08-09-2008, 10:03
Actually your threads are quite entertaining, much like watching a train wreck.:banana

minnesotasmith
08-09-2008, 11:19
The reason he had so many hits is because folks wanted to read Mathewski's crazy wit. And face it most were waiting for him to fail so they could say I told you so.

Clyde

I haven't heard much at all about the second point this time...:-?:rolleyes:

doggiebag
08-09-2008, 11:58
How much slack packing did you do on your last thru hike?

minnesotasmith
08-09-2008, 12:29
How much slack packing did you do on your last thru hike?

A little over half of Maine, about half of Vermont (as a SOBO flipflop in the winter after NH and ME), about 3 days in NH (Mt. Mooselauke in the Whites plus mid-NH not in the Whites with my cousin), a day north of Kincora, 2 days north of Erwin, and about 4 days of Mass. (mostly when my family visited me). I might have forgotten a little of it, but that was the vast majority. I did bust a hump to white-blaze it the whole way, to be sure.

Goal next time is to do little or none of it, presuming my knees don't come close to blowing out the way they approached doing in Maine. (Southern Maine, harder than the Whites IMO, plus mid-40s is not the best combination.) My ride to Sylacauga, Alabama (the start of the Pinhoti Trail) this December found out that water is in short supply at first, and wants to bring me water at the end of the first day. (I'd still carry my full pack the whole day.) I'm undecided even on that one, wanting a purer hike this time.

doggiebag
08-09-2008, 12:32
I'm hoping not to slack pack myself. Though it has it's attraction.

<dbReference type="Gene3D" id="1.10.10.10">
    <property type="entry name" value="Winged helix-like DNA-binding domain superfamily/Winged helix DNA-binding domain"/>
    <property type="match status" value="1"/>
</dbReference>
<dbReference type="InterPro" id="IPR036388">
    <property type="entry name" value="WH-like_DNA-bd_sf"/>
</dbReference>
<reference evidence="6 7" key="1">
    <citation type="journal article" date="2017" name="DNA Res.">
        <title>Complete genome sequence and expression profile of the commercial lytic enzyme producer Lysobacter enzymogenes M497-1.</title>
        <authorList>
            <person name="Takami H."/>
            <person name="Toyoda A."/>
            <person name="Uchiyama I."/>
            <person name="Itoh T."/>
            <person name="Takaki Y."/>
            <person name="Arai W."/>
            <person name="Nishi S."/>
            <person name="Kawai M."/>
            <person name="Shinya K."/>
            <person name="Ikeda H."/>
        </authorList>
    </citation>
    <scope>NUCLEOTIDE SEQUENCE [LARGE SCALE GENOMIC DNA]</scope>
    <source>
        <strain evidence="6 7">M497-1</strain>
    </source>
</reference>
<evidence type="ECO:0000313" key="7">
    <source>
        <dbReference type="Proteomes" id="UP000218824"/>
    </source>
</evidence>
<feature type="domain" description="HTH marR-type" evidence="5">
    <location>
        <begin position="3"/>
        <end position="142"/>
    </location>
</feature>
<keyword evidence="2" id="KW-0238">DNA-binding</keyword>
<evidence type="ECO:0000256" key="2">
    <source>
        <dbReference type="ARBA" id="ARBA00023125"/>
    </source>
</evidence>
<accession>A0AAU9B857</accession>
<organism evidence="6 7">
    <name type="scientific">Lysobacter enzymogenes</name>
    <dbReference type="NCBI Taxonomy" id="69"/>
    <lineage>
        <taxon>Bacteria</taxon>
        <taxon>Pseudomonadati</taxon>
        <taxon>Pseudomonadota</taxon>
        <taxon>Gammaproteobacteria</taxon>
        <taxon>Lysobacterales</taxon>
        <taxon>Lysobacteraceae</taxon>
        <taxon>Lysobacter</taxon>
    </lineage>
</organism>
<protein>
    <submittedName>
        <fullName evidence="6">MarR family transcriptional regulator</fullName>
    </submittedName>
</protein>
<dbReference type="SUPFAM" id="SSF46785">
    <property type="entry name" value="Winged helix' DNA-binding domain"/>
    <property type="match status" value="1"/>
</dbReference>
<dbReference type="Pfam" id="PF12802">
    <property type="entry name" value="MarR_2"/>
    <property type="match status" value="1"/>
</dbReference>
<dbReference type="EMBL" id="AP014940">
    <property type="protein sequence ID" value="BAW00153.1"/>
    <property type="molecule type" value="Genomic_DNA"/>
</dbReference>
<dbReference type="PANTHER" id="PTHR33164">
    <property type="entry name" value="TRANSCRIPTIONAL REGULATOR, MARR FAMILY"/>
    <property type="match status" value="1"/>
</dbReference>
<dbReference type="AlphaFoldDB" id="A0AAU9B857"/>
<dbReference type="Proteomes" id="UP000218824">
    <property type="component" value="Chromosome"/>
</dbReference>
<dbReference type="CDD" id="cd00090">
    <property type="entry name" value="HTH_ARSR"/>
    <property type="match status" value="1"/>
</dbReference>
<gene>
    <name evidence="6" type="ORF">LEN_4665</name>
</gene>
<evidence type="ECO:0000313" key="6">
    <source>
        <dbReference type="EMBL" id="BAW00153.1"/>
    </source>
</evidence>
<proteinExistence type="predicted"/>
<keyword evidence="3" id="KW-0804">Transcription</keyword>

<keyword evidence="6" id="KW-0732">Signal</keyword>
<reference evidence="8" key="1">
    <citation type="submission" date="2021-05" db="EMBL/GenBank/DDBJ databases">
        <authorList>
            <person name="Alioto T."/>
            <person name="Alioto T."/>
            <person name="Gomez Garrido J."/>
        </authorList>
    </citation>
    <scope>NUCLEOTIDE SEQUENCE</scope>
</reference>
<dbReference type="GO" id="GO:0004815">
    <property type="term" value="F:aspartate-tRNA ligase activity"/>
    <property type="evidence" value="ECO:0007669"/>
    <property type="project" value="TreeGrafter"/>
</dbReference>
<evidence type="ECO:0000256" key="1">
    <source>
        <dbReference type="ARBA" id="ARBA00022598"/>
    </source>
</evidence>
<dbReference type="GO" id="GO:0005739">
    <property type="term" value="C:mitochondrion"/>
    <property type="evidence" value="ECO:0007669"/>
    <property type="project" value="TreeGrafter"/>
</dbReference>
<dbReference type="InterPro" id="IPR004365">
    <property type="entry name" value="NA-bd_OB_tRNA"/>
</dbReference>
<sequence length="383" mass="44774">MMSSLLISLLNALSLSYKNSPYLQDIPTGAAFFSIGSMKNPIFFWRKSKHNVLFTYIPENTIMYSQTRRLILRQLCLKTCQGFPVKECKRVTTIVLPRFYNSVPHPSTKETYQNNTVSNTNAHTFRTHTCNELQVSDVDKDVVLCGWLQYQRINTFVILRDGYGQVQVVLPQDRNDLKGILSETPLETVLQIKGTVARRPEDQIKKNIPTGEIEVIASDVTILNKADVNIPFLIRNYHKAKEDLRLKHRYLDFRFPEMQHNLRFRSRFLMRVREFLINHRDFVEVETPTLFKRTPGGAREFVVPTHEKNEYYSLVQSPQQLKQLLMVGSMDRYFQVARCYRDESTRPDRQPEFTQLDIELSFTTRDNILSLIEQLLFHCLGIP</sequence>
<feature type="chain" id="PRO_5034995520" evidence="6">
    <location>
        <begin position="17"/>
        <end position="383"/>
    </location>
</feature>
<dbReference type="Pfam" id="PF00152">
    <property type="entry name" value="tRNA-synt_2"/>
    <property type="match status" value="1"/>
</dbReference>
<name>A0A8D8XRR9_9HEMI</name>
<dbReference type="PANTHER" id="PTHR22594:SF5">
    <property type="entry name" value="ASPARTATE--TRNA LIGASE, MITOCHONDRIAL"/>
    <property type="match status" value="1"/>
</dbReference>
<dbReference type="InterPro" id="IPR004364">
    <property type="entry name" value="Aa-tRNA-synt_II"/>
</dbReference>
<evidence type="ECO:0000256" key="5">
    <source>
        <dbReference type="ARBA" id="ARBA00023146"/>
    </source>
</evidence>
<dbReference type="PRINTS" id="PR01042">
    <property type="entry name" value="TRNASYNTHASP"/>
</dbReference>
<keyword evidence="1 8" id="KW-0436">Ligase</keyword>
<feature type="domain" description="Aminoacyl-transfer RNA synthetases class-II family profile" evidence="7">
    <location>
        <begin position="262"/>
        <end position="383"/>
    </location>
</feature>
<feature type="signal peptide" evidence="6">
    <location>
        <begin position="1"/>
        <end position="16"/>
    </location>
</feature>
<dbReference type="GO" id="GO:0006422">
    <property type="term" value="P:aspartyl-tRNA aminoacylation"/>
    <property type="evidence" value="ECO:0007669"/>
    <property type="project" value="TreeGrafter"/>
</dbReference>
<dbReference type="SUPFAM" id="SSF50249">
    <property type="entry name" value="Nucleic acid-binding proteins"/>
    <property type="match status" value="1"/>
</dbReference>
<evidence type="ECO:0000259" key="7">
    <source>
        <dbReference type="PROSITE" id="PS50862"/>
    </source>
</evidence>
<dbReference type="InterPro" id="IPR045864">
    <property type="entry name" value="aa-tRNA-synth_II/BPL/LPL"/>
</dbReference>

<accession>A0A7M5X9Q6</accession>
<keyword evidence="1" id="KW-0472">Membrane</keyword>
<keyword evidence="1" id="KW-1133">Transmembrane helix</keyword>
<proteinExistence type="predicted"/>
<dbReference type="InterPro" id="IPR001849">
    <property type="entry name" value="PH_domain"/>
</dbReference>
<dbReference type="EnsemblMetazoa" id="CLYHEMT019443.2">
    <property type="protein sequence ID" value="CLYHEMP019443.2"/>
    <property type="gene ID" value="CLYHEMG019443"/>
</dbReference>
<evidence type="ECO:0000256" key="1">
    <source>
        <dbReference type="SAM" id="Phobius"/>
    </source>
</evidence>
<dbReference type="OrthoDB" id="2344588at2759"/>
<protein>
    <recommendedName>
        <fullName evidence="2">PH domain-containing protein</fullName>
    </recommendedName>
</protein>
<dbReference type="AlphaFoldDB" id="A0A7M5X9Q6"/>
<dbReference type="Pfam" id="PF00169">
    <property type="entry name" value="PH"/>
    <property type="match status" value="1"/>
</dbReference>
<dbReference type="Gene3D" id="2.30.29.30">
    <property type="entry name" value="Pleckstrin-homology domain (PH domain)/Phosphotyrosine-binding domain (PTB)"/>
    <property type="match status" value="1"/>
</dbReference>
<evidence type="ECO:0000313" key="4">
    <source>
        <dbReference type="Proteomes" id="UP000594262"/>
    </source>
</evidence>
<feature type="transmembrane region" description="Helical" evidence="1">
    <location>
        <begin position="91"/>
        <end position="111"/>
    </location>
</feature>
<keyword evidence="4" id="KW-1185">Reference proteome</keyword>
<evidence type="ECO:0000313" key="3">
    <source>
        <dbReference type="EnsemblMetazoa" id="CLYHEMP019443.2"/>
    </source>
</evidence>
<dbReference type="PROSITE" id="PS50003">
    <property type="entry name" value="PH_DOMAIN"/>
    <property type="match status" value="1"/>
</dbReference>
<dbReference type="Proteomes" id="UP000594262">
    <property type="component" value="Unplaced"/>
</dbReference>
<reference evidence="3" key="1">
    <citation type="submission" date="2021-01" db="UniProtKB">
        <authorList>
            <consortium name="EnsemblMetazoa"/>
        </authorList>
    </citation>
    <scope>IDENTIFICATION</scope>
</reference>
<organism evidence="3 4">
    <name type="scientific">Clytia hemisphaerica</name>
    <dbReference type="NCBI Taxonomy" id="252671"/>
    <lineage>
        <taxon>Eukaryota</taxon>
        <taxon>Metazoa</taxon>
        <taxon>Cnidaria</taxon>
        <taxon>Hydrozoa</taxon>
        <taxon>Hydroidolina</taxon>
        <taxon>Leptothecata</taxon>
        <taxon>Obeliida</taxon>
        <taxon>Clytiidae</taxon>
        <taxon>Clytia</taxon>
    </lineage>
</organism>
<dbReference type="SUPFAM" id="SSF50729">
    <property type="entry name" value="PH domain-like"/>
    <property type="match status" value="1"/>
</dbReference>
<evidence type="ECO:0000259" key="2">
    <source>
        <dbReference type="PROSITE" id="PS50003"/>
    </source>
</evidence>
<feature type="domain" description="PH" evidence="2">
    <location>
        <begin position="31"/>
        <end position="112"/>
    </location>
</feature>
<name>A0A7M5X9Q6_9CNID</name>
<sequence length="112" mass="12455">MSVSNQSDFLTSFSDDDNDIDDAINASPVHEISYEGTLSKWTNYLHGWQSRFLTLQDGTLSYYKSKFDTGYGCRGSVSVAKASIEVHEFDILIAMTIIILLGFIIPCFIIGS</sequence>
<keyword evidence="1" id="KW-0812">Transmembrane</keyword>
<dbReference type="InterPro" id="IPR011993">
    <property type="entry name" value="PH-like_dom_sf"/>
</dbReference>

A little over half of Maine, about half of Vermont (as a SOBO flipflop after NH and ME), about 3 days in NH (Mt. Mooselauke in the Whites plus mid-NH not in the Whites with my cousin), around 2 days each near Kincora and Erwin, about 4 days of Mass. (mostly when my family visited me). I might have forgotten a little of it, but that was the vast majority. I did bust a hump to white-blaze it the whole way, to be sure.

Goal next time is to do little or none of it, presuming my knees don't come close to blowing out the way they approached doing in Maine. (Southern Maine, harder than the Whites IMO, plus mid-40s is not the best combination.) My ride to Sylacauga, Alabama (the start of the Pinhoti Trail) this December found out that water is in short supply at first, and wants to bring me water at the end of the first day. (I'd still carry my full pack the whole day.) I'm undecided even on that one, wanting a purer hike this time.

RBoone
08-09-2008, 14:33
To motivate them to do so, if they don't normally bother to do that. People like feeling part of something they consider interesting. If making money wasn't enough for them, I figured perhaps it'd help push them into being willing to sell me a bulk order.

FFS, Knorr is a giant corporation. You wanting to buy an extra couple dozen dinners wouldn't mean squat to their bottom line, neither would the fifty of so people on WB who followed logged on a thousand times to the thread and followed it to its painful conclusion. Half of them think you're a dork and won't buy it simply because you like it. You endorsing their products is like someone with emphysema endorsing Marlboro.

You'd be better to say that you're nearly broke and need some cheap food. Maybe they'll have pity and send you a couple of coupons.

.

OregonHiker
08-09-2008, 14:40
No, most hikers (vastly more than "a number) who met you hated you, because you are you. Believe me, I know obnoxious, because clearly I can be obnoxious. You, however,:confused: are completely unaware of just how obnoxious you are.

I particularily liked how when another WBer offered to sell my Boy Scout group their left over dehydrated food that MS jumped in to buy it out from under us.

Real class act :(

minnesotasmith
08-09-2008, 14:43
I particularily liked how when another WBer offered to sell my Boy Scout group their left over dehydrated food that MS jumped in to buy it out from under us.

Real class act :(

Their parents are all unemployed? My family had no problem buying me my food at market rates when I was in Boy Scouts myself.

I don't see how you think I'm responsible for feeding someone else's kids. That's their parents' responsibility. "Don't birth 'em if you don't have (nongov't/nonforcible) support lined up" is my motto on that.